UTAH TECH UNIVERSITY'S STUDENT NEWS SOURCE | May 26, 2024

Course evaluations important, not enough responses

Graphic by Valerie De La O.

Share This:

Students often hear they should fill out course evaluations at the end of the semester to help gauge faculty performance and improve future classes, but many aren’t filling them out.

Michael Lacourse, provost and vice president of academic affairs, said it helps when students take their time to fill out the evaluations. The evaluations will not affect the students in the classes that semester, but will affect the students that take that course in the future, he said.

Curt Walker, chair of the university faculty review committee and professor of biology, said the course evaluations help professors when they apply for tenure or promotions.

Walker said in previous years there was a larger student return rate and more comments that helped him adjust his classes. He said he thinks that students should fill out course evaluations.

“So, when students say nobody looks at them that’s complete crap,” Walker said. “Believe me, I’ve looked at tens and thousands of them. People do look at them, absolutely.”

More people than professors look at the answers, he said. The answers can add to the professors’ portfolio, help them to be promoted, become tenured or even both in a few cases, he said.

Linda Rogers, associate professor of computer information systems, said the evaluations affect professors’ course prep work. She said the evaluations help professors change their classes for the better.

Only the faculty get the answers of the course evaluations, Walker said. He said after all the finals are done, he looks at the response for trends so he knows what he needs to improve on. He said he takes the comments seriously, and if several students ask for something like a quiz in-between tests, he would see how he could make it happen in his classes.

The answers area analyzed based on a few factors, which include the amount of evaluations returned, the number of students in the class, and the students’ bias, etc., he said.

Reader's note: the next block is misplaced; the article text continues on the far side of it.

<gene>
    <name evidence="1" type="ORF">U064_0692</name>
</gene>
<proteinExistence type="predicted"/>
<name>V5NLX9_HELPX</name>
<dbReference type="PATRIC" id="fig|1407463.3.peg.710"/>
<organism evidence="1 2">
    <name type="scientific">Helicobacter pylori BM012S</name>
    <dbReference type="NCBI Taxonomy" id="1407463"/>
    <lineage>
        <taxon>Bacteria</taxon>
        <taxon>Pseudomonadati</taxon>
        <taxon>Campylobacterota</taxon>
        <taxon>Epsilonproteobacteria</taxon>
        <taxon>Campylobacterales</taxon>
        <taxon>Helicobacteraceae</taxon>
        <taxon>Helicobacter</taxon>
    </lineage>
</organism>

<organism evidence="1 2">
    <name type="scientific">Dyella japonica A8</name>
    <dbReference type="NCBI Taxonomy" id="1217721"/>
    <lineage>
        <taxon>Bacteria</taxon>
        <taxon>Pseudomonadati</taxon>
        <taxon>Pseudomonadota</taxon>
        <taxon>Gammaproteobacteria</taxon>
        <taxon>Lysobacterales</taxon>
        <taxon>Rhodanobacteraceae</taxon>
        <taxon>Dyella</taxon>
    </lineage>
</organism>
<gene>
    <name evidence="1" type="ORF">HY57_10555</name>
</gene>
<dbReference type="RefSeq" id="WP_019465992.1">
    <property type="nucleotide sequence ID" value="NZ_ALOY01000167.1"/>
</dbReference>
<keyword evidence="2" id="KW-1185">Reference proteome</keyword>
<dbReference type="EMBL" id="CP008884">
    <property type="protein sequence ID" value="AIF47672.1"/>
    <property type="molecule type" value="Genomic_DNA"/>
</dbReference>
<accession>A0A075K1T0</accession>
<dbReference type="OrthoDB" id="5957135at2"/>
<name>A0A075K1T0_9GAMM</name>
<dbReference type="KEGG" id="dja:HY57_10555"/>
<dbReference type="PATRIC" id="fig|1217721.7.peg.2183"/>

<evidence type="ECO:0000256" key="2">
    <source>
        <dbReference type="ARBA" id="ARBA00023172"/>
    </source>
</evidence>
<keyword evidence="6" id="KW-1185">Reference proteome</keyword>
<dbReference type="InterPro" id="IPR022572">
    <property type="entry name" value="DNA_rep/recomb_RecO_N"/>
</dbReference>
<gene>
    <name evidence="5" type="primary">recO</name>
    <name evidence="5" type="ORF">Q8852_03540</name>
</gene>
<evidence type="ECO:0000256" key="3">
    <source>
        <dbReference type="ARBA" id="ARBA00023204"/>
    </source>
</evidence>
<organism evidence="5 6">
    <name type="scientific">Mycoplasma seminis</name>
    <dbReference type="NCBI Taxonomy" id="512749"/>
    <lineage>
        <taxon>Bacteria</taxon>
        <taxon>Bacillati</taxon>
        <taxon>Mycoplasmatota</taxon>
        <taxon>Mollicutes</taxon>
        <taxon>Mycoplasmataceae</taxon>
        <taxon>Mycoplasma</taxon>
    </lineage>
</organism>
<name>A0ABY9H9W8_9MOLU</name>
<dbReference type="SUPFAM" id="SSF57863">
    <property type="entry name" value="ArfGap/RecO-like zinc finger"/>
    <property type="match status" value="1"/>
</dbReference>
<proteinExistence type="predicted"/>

Lacourse said he is not surprised that the numbers of responses have dropped because students just forget or do not want to fill them out.

In the fall of 2016 there were 10,655 course evaluations  returned from students. The number started to drop in the spring of 2017 with only 6,820 students filling them out. The summer of 2017 had 709 returned. The fall of 2017 there were 8,773. The spring of 2018 had even less with 8,199 responses. The summer of 2018 had a small increase compared to last summer with 759 returned. This fall’s evaluations will be counted after Dec. 9.

Rogers said that most students do not fill out their course evaluations and the response rate is getting lower. She said that she thinks students have a fear that the professor will know what the student said, but that the students should not feel that way.

“[The course evaluations] are anonymous,” Rogers said.

Maybe students need to remember or even know that it’s anonymous, she said. The evaluations go through a third party and students’ names are not included, so more students should fill them out, she said.

Lacourse said there are several ways to try and improve how the evaluations are done but that it is a work in progress right now.